Thursday, May 30, 2019

Reading group: The Buddha of Suburbia by Hanif Kureishi

Once again I'm afraid it's a while since we had this discussion, and a lot has happened to me in the meantime (both on a day-to-day-living level and with regard to writing), so as I begin this report I'm expecting my memory to be hazy.

What I remember most distinctly is that Trevor, who suggested this book, talked and talked about how much he loved it, and we were all swept up by his enthusiasm until later one or two caveats emerged. Set in seventies south London (and later, west Kensington), it's the first-person narrative and coming of age story of Karim, the son of an Indian father and an English mother, and his negotiation through a  changing family situation and the changing mores of the time as his father leaves his mother for another woman, Karim's life becoming divided between three family houses, and as Karim tries to find his way in the world as an actor and playwright.

We all agreed with Trevor that the prose was wonderfully vivid and witty, the characters brilliantly drawn, some with searing harshness and others with touching compassion. Trevor spent a lot of time recounting the particular situations and characters that had tickled him, and we all fell in with this, and there wasn't really a lot of objectively critical discussion for some time. Then I said that I didn't feel there was much of a story arc (although I didn't particularly mind that), and others agreed, and someone said that that was perhaps linked with the fact that the ending rather petered out (with which others also agreed), without any real conclusion. I note that some critics have seen the book as a picaresque adventure, but that somehow wasn't how it struck me, perhaps because there really wasn't that sense of striking out and away into the world that tends to characterise picaresque novels - Karim is very much embedded in the communities that already surround him at the start - his own cross-cultural family, and their artistic and hippy-bourgeois neighbours, who indeed push and aid Karim into the theatre. (And indeed the title refers to Karim's father whose activities and behaviour set in motion the course of events for Karim.)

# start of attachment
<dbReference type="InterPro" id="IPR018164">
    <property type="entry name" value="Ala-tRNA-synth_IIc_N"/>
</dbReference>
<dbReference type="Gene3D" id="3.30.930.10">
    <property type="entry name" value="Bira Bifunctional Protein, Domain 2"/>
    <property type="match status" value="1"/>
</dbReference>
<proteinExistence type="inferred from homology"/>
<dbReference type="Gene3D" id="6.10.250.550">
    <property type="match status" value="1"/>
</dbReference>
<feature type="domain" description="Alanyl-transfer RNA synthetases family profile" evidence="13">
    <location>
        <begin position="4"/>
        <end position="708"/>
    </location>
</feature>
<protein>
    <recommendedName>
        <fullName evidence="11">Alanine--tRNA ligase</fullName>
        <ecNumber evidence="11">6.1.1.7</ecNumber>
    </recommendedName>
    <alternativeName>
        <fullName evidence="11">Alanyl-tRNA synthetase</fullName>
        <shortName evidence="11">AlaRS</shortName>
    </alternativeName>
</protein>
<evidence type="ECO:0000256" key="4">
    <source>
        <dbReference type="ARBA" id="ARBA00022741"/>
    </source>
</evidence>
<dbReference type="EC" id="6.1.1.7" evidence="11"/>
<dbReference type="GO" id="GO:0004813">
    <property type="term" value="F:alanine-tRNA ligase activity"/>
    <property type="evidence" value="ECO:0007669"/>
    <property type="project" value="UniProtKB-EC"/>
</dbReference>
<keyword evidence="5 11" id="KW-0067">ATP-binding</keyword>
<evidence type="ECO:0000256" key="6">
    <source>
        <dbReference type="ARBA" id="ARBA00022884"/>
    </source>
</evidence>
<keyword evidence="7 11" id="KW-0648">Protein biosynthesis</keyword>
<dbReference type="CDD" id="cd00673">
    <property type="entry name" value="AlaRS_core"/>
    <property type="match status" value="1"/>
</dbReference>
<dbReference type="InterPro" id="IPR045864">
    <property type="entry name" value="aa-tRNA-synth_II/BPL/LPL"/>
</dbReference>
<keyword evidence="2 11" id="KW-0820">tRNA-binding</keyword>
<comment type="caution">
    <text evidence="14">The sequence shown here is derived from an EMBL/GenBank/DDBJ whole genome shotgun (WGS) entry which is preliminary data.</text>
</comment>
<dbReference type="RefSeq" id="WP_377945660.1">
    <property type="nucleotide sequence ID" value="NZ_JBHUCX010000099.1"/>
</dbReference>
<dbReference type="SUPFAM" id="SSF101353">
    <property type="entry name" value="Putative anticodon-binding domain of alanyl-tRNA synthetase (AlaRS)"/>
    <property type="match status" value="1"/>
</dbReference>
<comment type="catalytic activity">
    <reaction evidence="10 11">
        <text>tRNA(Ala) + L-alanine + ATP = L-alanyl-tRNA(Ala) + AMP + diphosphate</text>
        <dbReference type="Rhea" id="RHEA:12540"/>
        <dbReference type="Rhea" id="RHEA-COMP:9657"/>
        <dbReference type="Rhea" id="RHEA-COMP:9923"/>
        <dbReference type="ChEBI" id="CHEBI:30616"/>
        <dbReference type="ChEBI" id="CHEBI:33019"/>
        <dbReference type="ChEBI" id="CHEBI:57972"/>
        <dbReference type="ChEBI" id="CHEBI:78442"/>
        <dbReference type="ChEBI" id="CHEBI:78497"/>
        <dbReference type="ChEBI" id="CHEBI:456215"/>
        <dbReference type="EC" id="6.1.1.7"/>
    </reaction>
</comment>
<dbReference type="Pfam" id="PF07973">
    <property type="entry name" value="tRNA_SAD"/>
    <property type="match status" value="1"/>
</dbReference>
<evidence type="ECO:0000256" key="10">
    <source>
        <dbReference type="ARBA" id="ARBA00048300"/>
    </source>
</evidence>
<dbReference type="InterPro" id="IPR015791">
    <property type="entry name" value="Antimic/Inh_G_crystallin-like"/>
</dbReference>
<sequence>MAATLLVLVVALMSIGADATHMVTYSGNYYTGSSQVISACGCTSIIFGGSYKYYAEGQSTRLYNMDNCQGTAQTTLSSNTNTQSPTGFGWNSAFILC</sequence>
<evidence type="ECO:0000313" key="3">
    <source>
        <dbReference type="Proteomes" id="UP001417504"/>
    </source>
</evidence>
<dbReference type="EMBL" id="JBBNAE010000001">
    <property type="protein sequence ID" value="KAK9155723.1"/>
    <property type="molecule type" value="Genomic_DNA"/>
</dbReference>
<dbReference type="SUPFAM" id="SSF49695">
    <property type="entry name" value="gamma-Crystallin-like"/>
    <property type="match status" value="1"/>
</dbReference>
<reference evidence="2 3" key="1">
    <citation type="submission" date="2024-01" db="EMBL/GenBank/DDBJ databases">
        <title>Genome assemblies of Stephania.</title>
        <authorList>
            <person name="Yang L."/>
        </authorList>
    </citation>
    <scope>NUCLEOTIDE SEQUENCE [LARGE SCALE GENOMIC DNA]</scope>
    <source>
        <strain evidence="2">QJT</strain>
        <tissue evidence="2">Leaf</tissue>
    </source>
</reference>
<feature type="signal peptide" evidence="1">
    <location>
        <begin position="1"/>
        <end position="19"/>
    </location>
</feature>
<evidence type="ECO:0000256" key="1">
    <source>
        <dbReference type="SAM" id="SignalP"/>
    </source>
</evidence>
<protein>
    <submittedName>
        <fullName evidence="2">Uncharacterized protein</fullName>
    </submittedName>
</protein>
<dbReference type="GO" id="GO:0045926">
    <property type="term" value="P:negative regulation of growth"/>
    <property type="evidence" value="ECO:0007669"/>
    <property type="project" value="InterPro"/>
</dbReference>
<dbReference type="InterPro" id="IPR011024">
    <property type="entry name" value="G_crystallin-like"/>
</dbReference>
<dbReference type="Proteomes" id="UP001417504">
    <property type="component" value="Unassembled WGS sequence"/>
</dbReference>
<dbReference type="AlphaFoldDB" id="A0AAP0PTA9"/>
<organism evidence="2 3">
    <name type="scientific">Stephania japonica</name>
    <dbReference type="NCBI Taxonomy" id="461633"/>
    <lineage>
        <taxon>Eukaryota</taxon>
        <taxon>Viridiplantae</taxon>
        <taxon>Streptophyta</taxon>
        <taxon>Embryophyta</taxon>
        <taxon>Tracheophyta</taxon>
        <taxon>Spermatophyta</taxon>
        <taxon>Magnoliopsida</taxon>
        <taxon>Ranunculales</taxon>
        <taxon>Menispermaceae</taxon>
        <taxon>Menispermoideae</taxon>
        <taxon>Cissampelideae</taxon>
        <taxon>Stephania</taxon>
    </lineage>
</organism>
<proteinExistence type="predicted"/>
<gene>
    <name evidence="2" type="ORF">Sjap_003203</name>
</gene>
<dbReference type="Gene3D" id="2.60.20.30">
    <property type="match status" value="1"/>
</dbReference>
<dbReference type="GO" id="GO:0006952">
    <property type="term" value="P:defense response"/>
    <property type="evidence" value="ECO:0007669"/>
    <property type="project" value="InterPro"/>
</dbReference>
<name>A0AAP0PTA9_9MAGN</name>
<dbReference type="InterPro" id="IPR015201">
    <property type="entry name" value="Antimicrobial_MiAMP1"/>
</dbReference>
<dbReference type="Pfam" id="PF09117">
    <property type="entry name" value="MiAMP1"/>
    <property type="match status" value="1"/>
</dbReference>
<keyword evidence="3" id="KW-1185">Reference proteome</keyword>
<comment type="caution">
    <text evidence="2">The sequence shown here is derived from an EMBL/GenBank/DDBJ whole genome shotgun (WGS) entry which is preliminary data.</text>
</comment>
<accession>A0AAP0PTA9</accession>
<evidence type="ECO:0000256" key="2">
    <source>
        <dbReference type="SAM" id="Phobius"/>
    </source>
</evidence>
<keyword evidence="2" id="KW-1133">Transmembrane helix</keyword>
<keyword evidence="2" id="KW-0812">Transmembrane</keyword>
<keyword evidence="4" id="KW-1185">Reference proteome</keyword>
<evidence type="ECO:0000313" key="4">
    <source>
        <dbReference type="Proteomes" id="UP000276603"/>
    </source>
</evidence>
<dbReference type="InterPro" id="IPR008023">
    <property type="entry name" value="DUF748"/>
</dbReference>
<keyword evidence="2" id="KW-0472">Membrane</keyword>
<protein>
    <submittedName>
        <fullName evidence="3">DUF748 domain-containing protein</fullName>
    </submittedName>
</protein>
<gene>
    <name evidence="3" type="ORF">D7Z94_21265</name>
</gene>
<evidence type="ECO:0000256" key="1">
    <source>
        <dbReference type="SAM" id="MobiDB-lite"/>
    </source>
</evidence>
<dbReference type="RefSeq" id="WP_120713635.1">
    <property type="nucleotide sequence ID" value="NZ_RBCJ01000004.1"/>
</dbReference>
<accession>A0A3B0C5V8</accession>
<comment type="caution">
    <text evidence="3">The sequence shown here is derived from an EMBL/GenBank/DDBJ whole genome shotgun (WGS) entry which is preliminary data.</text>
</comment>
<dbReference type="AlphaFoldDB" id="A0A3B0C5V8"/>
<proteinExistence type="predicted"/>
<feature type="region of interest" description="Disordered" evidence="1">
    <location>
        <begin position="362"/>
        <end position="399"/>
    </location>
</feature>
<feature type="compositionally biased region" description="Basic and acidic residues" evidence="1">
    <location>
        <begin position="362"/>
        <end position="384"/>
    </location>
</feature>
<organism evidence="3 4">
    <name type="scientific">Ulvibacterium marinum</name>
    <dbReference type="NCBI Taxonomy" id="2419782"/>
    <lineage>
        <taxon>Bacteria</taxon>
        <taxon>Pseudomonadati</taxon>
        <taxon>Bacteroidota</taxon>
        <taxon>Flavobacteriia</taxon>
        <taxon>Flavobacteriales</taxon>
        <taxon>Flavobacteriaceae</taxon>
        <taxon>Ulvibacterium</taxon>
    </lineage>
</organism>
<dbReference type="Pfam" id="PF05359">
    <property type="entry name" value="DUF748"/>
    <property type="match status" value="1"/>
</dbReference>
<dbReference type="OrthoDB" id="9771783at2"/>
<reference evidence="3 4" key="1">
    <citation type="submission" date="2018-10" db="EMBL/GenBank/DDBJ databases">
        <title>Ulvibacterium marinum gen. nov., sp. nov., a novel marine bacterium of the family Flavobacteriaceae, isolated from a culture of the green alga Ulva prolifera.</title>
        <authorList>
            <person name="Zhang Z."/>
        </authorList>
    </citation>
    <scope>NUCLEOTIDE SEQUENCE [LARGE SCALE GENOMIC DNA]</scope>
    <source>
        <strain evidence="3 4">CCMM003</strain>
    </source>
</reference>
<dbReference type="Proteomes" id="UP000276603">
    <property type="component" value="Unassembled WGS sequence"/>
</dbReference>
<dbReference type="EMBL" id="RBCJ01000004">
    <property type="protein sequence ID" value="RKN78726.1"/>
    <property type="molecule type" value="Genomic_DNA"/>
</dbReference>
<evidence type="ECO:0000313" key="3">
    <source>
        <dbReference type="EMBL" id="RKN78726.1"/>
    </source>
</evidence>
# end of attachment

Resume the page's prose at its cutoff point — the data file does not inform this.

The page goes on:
Ann noted the amorality of the book (which is not simply sexual - Karim doesn't have much of a conscience about anything for much of the time), and I said that I thought that that was a pretty typical attitude of the period. Others demurred, and reminded me about the saying that if you remembered the sixties you weren't actually there. This is true of course, but I do think it was an aspiration of the seventies, that attitude of overthrowing all the old moral shackles, by which many people tried to live their lives, however unsuccessfully, and that the book brilliantly captures that.

At this point Mark, who had been unusually quiet, spoke up. He said that although he had had the very same mixed parentage as Kureishi - and indeed has the same name -  he simply couldn't identify with the experience depicted in the novel. Growing up in north Manchester, at a later date, he had suffered the kind of racial abuse that seems only to glance at Karim, and none of the ready social acceptance and mobility, and we all came to the conclusion that the book really only depicts the cultural particularity of London at that time.

Ann (I think) also commented that the book was very apolitical - which I thought was another aspect of the insularity of the hippy attitudes of the time, though I don't think people were very convinced.

And that's all I can remember, I'm afraid.

Our archive discussions can be found here and a list of the books we have discussed, with links to the discussions, here